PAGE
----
Steak heads up the menu, and there’s a good reason why it’s given top billing. As the menu says right up top, “We serve only USDA certified prime black Angus beef.” Not USDA choice, not some cow down the street. Prime and only prime. 

You might ask, isn’t steak, steak? 

Oh no, my friend. Prime is the top of the top, and for me at least, Angus is the top of even that. Sure, you could get Wagyu or Kobe beef, but there comes a point where its hype loses out to prime. 

Prime beef has just the right amount of marbling to keep the lean part moist without crossing the tracks into Crazy Town. 

At the Miners And Stockmen’s, the Miner’s Ribeye is the star headliner on the menu. It’s a 14-to-16-ounce piece of pure heaven, the kind of steak you write home about – or at least write a food column about. 

Along with the ribeye there’s a filet, a New York strip and a sirloin for your beef indulgence. With your choice of steak, you get soup or salad, the evening’s potato and vegetables.



The only non-beef protein is a jumbo shrimp offering. But let’s be honest, we’re here for beef. After all, it’s not called Miners And Stockmen’s Shrimphouse. 

Sometimes, a restaurant’s menu can be overwhelming. It’s like having cable TV with 900 channels and suddenly nothing is interesting. 

Not here though. When your offerings are limited by design to basically just beef, you know all the attention in the kitchen is put into making your meal as good as it can be. 

The ribeye at the top of the menu sounded really good, especially knowing it was prime beef. Growing up in a butcher shop, I understand how special, how holy and how rare that is. 

Speaking of rare, that’s how mine was ordered. 

“Knock the horns off, slap him on the backside and walk the plate through a warm room.” That’s what dad would say.

Some readers wouldn’t be so daring or so bold as to order rare, but with prime beef, every bite can be as much beef as possible. Nothing should be left on the grill.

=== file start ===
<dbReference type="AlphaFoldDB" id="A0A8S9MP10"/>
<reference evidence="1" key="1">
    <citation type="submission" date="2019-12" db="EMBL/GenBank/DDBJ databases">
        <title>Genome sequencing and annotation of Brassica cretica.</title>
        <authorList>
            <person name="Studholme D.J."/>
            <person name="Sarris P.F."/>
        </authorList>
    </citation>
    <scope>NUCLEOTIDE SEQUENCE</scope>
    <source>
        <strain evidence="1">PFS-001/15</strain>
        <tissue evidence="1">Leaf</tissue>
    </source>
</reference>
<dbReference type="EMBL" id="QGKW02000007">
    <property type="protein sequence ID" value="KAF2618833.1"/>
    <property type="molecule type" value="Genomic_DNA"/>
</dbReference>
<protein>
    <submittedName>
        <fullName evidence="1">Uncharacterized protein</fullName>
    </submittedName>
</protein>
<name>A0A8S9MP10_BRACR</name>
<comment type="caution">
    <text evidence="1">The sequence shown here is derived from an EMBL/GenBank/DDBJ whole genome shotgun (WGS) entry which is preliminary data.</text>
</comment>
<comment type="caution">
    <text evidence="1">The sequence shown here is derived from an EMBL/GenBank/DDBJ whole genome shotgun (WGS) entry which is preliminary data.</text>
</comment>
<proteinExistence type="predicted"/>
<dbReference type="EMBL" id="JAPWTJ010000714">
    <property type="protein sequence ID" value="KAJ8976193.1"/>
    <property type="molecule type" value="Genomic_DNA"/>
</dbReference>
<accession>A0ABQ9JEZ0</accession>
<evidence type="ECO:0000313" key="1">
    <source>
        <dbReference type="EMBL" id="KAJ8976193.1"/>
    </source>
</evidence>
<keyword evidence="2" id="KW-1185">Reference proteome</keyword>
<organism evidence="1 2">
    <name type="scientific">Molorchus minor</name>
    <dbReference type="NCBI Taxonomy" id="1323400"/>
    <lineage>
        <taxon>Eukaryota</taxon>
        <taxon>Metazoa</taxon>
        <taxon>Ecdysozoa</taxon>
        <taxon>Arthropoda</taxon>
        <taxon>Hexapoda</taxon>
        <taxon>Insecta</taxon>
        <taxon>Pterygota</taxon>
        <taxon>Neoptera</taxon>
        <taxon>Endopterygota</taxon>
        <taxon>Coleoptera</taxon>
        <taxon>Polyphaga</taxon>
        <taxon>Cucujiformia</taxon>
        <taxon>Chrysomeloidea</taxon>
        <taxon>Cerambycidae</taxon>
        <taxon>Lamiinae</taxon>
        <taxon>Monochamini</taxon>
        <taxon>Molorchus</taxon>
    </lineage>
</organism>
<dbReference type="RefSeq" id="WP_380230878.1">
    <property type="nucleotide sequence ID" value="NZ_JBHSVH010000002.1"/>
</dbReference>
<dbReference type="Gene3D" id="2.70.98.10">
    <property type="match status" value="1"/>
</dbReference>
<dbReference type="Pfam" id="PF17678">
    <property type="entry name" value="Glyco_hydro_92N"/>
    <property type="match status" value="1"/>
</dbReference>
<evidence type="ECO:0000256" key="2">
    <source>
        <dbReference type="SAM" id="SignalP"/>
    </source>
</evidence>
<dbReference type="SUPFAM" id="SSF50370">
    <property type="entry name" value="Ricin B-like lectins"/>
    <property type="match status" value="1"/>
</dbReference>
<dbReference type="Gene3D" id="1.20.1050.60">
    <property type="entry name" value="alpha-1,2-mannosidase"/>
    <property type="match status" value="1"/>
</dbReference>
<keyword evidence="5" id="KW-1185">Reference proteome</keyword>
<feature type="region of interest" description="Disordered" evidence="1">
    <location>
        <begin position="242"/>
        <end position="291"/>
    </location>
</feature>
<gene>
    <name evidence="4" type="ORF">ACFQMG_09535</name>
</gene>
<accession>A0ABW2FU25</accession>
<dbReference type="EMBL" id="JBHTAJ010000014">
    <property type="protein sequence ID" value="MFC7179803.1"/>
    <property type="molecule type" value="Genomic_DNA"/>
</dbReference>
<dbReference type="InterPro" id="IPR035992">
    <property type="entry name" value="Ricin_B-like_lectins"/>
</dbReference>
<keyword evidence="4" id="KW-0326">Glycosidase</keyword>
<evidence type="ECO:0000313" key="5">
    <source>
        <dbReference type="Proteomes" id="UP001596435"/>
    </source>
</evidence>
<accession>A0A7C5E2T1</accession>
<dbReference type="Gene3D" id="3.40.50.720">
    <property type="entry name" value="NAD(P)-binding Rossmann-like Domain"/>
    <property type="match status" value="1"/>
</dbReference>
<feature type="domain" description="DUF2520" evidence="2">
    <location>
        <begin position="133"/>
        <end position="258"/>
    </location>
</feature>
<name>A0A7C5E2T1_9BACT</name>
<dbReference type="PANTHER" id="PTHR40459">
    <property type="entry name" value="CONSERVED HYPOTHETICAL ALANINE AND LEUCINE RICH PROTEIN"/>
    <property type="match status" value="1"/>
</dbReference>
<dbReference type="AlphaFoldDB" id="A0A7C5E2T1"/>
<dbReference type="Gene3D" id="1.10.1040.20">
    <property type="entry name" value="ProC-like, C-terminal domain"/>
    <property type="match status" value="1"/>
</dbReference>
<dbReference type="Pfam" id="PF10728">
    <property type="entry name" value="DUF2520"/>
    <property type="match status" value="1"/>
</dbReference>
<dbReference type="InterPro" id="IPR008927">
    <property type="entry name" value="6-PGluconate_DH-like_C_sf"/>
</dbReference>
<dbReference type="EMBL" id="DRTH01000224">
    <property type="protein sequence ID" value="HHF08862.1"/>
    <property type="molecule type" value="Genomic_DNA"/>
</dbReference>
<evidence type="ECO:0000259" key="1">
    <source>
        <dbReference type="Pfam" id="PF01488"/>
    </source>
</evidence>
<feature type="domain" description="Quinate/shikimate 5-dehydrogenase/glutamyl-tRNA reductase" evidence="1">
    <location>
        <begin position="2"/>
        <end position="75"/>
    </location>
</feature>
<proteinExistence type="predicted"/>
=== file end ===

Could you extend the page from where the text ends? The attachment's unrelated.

If you have ever had an umptious, tender, juicy piece of rare prime beef, you know exactly what we’re talking about. Another upside of rare is it doesn’t take very long from order to table. As if another excuse was necessary.

In the time it took you to read that, the steak was out of the kitchen and heading to the table. As the plate arrived, I could feel a gentle pat on the shoulder from my father’s hand. I swear I could hear him saying, “Nice choice son, nice choice.”

Where to begin in describing this steak? First, let’s thank the steer that gave his all so we could dine in reverence. 

Having eaten steak all over the country, from Miami to Monterey, and short of my father’s butcher block, I have never seen a more perfect piece of meat. It was grilled exactly the way I ordered: rare. Not medium rare or medium, and heaven forbid not well done. 

Just look at this steak. 



Don’t scroll down yet. Keep looking. Ain’t it beautiful?

OK, enough looking, or probably pawing at and drooling, at your screen. 

You are not to blame if you did. I wanted to savor the moment myself before savoring the flavor.

And what flavor it had. Prime tastes like no other beef. Imagine the best you have ever had and multiplying that by the national debt. Put it this way: A single tear fell from my eye, and it was all the salt I needed.

This was tender, too. How tender? My knife slid into the steak like Joe DiMaggio sliding into home plate. Smooooth as butter … tender as your mother’s embrace.

At one point the waiter came over to check on me and with a caveman grunt he understood that all was well. My Paleo side was fully in control. That side of me that instinctively knew what steak was meant to be was in a state of bliss. 

This was, with no hyperbole, the best steak that had ever passed my lips. An experience not to be taken lightly, or quickly forgotten. There was, however, a touch of sadness at the thought of the last bite. 

Awakening from my carnivore dream, two things were needed; cake and coffee! Christine had told me that she had baked a three-layer chocolate cake, of which I had just enough room for. Convenient huh? The cake was ordered with a pot of the best French press coffee this side of the Rockies. 



My evening was complete. My soul was full. My father was beaming down at my empty plate and my belt just one notch looser.

I highly recommend Miners And Stockmen’s Steakhouse. That’s as simple as it can be put. If you can find a better steak in Wyoming, buy it for me. You have a high bar to clear though, and it’s doubtful it will be the oldest. 



The Miners And Stockmen’s Steakhouse is in Hartville, Wyoming, at 608 Main St. If you would like a table reserved, call 307-836-2008 or visit wyomingsoldestbar.com or Facebook.